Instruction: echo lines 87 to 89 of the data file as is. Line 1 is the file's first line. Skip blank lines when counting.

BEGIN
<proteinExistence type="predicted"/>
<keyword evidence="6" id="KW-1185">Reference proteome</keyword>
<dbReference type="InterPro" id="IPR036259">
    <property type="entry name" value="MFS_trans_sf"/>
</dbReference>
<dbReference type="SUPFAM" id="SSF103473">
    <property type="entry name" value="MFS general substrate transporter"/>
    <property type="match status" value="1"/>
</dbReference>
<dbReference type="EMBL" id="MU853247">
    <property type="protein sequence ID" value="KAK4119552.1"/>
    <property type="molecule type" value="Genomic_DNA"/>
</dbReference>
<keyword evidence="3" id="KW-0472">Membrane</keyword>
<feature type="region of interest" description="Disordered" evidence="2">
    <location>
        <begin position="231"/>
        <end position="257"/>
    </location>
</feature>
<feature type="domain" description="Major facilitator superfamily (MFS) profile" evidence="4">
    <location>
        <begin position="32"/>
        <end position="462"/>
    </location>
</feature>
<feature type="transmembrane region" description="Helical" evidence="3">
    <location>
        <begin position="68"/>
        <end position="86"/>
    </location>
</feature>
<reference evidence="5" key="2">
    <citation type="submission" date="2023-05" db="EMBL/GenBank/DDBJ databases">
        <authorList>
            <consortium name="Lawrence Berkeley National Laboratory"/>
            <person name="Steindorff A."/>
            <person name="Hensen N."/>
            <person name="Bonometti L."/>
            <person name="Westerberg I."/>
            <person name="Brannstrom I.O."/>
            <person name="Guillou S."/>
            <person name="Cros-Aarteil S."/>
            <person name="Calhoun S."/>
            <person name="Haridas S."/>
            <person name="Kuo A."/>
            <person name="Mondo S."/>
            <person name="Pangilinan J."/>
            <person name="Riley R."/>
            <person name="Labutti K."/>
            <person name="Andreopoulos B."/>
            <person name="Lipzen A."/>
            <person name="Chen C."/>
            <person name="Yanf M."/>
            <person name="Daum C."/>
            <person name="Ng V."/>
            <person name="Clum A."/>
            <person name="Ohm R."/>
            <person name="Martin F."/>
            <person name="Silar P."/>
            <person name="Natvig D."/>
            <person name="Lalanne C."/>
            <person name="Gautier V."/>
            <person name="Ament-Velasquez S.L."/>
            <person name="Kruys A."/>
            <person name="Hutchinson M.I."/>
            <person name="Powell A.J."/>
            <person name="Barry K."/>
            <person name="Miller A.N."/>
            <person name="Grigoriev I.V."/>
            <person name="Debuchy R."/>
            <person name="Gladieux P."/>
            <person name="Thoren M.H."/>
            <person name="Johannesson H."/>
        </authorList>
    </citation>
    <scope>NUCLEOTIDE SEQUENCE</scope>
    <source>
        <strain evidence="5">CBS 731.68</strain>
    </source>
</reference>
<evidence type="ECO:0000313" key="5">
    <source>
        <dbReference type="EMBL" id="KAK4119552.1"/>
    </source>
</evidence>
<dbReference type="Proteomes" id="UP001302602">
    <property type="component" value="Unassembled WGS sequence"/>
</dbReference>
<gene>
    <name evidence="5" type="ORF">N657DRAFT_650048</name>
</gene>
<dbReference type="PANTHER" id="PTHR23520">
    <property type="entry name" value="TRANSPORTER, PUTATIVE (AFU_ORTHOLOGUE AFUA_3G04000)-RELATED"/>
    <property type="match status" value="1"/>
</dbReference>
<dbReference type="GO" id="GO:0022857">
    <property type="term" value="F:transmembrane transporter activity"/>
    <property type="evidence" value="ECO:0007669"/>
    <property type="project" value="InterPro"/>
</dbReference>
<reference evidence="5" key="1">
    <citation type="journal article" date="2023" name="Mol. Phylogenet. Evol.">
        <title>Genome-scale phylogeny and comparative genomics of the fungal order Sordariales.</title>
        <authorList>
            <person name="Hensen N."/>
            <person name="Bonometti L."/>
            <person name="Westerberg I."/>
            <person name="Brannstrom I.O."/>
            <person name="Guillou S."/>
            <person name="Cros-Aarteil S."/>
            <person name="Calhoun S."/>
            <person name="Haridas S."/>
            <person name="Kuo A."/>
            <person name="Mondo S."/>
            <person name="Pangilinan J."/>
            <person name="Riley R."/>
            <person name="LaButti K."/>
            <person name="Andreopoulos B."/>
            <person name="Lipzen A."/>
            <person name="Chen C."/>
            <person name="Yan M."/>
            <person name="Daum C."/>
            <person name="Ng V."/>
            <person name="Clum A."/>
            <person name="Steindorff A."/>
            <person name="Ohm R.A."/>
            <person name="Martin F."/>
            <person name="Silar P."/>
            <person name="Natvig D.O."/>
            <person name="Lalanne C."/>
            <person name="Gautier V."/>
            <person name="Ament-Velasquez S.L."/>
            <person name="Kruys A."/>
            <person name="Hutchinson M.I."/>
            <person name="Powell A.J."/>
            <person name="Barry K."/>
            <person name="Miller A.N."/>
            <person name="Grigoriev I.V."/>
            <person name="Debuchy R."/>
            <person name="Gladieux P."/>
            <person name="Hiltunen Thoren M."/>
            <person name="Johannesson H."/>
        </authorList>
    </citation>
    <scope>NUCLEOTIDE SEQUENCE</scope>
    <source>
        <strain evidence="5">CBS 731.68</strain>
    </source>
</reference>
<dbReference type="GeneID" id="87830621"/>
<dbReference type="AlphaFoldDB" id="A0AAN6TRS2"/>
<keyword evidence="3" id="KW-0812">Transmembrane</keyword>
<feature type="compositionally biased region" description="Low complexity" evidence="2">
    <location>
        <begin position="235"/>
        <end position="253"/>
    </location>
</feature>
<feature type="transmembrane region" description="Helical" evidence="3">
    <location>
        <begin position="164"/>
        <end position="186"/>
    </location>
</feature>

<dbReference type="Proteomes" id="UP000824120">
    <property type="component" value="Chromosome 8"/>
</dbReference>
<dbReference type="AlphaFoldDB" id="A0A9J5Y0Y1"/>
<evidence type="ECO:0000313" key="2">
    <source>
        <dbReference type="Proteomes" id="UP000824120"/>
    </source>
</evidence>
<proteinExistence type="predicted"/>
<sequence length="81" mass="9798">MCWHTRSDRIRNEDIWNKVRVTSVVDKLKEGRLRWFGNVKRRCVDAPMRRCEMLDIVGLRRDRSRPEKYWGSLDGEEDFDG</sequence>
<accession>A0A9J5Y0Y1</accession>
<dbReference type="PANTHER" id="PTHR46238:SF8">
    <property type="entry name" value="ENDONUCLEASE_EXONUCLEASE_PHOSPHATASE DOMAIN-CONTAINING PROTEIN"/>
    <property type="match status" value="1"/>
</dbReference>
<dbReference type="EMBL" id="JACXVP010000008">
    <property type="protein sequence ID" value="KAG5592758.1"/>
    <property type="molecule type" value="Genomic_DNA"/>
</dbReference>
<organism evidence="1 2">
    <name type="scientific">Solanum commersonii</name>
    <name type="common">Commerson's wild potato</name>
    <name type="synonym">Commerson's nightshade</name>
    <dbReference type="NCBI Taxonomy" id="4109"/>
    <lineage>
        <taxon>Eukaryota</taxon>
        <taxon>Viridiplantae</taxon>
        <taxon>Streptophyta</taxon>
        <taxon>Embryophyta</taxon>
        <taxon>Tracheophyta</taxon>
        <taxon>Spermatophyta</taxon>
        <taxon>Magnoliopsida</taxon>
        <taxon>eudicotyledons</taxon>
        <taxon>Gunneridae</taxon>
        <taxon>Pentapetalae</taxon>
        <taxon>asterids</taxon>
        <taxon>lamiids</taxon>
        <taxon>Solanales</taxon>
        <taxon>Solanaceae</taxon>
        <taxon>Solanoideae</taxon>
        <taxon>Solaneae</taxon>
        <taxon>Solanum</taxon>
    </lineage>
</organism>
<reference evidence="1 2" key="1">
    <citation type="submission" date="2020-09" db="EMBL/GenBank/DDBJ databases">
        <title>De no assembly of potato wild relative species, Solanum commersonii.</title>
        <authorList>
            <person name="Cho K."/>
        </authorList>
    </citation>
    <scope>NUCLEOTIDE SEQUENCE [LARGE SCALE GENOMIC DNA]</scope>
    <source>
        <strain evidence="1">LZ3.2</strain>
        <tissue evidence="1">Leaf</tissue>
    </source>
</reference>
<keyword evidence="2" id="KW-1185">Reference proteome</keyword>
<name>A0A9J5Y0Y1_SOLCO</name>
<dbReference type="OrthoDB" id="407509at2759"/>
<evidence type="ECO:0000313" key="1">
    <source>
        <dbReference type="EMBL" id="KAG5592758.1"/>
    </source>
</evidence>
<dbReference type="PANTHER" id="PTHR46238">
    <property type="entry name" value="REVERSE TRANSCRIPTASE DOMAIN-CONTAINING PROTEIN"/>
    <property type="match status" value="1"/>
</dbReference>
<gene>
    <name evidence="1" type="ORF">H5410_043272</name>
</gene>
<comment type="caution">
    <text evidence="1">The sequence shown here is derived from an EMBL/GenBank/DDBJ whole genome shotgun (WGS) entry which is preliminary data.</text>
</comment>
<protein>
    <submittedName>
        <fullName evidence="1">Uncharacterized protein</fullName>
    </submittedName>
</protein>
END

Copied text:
<dbReference type="Proteomes" id="UP001302602">
    <property type="component" value="Unassembled WGS sequence"/>
</dbReference>